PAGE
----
As noted above, the latter rules were drafted to give effect to the Constitutional Court ruling on the impeachment of a President. The rules require the Speaker to refer any impeachment motion and any supporting evidence to a panel of three independent legal experts. The panel, which the Speaker appoints after consulting political parties represented in the NA, must assess if there is sufficient evidence for Parliament to proceed with a section 89 inquiry. The panel must function impartially and without fear, favour or prejudice.
If the independent and impartial panel confirms that there is sufficient evidence to warrant impeachment of a President, the NA must then decide whether to proceed with an inquiry. If it decides to proceed with an inquiry, the matter must be referred to a specially constituted Impeachment Committee. This Impeachment Committee will investigate, establish the veracity (and, where required, the seriousness) of the charges against a President and make a recommendation to the NA. If the Committee recommends that a President be removed from office, the question must be put to a vote.
It is the absence of similar rules to deal with the impeachment of those who head up Chapter 9 institution, that irked the Public Protector and led her to threaten the Speaker with legal action. I assume the NA will adopt a similar procedure for the removal of the Auditor General, the Public Protector and members of other Chapter 9 Commissions.
There are benefits to the procedure now regulating the impeachment of the President. As we know from previous attempts to impeach President Jacob Zuma, when MP’s (performing their chosen roles for the television cameras) are called upon to determine whether grounds for impeachment exist, they will vote along party lines for or against the removal – regardless of the facts.
While the rules for impeachment of the President appropriately still leave the ultimate decision on whether to impeach in the hands of MPs, it forces MPs to engage with the relevant facts as confirmed by an independent panel of legal experts. Of course, many MPs exist in a fact-free zone and will continue to make claims that are demonstrably false. But the rules will now force them to do so in the face of an impartial factual finding by a panel of legal experts.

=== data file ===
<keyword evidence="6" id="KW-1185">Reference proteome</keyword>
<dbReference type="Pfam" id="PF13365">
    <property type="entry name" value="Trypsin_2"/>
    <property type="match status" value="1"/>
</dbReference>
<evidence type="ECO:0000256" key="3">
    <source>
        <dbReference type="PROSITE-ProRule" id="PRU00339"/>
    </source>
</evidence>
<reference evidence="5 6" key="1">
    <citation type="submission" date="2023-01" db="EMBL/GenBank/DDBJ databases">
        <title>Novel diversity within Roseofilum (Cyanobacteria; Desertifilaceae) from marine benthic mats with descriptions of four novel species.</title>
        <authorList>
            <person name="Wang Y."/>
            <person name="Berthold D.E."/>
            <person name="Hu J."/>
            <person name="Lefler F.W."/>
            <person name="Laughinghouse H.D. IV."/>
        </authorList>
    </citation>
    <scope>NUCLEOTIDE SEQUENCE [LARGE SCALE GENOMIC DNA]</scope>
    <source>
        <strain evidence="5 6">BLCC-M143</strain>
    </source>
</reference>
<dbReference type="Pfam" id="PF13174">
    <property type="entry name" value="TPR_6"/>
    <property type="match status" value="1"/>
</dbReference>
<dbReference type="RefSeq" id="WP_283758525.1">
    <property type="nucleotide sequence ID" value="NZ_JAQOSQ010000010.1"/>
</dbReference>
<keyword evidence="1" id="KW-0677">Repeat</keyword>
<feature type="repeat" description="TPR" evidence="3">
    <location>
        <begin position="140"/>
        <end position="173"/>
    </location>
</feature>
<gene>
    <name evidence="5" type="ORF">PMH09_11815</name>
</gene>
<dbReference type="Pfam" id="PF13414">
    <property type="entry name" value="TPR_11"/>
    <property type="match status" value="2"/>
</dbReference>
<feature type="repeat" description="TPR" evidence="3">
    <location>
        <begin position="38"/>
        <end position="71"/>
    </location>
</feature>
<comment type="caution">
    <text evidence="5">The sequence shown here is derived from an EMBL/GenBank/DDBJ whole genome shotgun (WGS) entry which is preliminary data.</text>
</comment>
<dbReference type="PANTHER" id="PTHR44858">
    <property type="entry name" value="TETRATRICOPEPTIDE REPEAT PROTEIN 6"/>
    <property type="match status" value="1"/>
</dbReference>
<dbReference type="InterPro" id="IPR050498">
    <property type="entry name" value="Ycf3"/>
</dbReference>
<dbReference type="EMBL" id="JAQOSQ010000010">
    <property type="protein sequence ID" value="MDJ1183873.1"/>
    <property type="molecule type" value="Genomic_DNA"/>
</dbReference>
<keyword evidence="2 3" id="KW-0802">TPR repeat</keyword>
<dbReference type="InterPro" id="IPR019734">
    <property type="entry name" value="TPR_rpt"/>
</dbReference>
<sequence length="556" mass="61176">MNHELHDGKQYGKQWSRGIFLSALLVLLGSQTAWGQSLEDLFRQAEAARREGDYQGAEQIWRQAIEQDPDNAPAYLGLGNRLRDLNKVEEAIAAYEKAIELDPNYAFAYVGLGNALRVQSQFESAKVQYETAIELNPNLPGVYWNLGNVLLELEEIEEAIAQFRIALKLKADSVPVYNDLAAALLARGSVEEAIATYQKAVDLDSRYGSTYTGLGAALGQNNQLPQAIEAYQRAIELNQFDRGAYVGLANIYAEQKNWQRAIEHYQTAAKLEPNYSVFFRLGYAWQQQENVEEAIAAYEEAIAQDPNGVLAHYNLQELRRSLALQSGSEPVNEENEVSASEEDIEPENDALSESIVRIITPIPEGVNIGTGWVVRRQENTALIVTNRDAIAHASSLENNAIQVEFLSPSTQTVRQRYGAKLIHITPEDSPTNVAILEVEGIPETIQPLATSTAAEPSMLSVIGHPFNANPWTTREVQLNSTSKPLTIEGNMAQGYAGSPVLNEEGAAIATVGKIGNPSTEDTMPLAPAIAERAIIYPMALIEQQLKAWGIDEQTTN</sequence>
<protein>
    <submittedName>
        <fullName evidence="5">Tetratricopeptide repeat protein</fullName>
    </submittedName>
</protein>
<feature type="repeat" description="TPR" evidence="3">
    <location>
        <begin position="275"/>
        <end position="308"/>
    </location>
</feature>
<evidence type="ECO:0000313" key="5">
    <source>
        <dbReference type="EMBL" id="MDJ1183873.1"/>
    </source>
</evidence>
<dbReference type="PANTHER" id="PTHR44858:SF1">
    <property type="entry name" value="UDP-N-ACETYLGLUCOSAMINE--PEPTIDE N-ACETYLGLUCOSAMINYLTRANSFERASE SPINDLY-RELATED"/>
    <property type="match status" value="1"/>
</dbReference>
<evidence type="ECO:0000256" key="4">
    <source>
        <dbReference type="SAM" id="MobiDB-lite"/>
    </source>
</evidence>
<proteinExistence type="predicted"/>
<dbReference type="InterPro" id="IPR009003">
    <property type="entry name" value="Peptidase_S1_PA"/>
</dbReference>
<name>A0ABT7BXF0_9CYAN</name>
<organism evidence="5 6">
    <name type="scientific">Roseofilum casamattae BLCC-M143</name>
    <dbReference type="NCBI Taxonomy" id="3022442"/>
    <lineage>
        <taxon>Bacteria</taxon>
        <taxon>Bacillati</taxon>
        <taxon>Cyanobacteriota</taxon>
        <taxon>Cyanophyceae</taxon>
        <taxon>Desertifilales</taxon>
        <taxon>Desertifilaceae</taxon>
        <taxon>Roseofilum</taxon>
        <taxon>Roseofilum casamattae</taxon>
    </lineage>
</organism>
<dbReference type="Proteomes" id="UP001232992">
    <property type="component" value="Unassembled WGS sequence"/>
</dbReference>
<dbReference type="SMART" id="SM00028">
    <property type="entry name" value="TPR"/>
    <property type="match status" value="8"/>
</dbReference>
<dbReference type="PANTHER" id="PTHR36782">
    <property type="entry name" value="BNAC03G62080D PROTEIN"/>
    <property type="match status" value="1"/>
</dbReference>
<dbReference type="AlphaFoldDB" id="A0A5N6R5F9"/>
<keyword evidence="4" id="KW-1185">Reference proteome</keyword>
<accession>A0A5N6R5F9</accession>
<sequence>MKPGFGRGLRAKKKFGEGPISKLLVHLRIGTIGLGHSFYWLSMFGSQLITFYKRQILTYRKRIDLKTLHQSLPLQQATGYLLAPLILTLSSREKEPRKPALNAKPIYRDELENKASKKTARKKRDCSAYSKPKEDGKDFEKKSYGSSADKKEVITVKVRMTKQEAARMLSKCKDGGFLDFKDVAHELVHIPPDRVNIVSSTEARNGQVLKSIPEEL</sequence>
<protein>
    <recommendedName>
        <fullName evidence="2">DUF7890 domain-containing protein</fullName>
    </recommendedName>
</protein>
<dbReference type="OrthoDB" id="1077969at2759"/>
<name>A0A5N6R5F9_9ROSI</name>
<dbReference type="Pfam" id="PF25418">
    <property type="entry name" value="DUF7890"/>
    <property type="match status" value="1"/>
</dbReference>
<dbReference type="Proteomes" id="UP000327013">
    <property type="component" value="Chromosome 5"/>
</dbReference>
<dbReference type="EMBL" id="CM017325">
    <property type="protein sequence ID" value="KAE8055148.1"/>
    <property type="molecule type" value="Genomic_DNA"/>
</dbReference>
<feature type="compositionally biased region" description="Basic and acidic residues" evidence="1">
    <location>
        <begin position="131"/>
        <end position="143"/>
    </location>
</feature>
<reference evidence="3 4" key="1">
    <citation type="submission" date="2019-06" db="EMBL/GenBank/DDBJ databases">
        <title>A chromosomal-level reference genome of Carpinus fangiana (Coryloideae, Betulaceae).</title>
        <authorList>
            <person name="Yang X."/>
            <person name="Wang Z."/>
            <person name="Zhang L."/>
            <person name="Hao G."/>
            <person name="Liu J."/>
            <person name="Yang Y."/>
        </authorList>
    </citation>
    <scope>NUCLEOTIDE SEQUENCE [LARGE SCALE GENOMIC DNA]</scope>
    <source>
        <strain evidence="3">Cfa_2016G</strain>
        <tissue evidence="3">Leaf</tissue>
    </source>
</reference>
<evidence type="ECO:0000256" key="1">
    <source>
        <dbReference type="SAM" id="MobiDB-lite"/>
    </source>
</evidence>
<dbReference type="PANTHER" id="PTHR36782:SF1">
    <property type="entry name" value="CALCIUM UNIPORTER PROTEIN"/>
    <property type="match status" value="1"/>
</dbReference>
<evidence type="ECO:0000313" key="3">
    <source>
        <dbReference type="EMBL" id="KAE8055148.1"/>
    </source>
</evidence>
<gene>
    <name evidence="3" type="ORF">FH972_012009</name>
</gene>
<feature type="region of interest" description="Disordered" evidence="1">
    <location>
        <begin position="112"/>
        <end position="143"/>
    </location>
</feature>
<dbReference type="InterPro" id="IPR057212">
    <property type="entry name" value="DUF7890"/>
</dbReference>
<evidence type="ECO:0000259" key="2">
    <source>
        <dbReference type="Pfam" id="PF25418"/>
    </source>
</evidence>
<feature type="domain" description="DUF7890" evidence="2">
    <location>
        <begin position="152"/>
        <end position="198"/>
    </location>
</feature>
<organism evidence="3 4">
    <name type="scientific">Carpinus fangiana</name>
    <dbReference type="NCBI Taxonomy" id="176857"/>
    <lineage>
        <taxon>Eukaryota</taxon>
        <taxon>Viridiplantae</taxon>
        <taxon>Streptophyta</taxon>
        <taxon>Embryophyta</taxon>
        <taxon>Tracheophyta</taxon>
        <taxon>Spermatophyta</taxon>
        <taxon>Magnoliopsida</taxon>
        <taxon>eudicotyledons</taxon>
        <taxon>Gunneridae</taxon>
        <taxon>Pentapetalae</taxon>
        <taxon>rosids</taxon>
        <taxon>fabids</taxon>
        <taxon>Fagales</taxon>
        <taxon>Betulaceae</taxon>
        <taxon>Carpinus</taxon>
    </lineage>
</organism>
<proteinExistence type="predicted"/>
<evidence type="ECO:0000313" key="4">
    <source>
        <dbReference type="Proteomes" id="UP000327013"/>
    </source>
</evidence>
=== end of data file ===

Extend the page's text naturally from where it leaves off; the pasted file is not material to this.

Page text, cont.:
If the panel of experts confirm that sufficient grounds exist for removal, MPs who do not support removal will have to justify why they are supporting a President who is guilty of serious misconduct or a serious violation of the Constitution or the law.
Conversely, the procedure also guards against frivolous and factually unfounded attempts to impeach the President. MPs of opposition parties will always be tempted to try and use section 89 to embarrass the suiting President by alleging that he or she is guilty of a serious violation of the Constitution or the law or serious misconduct – even where there is little evidence to back this up. Where the independent panel of legal experts find that there are no grounds for impeachment, this would embarrass the opposition party who tabled the impeachment motion.
The rules committee has not yet considered what rules to adopt to regulate the removal of the Public Protector, the Auditor-General and members of other Chapter 9 bodies. If one assumes that the Constitutional Court judgment in Economic Freedom Fighters and Others v Speaker of the National Assembly requires the adoption of such rules, the process to remove Mkhwebane from office will have to wait until such time as new rules have been adopted.
Meanwhile attention will shift back to the courts where several of the Public Protector’s most controversial and badly drafted reports are being challenged. As the adverse judgments against the Public Protector pile up, expect the campaign to discredit the judiciary to pick up steam and to become increasingly shrill and unhinged.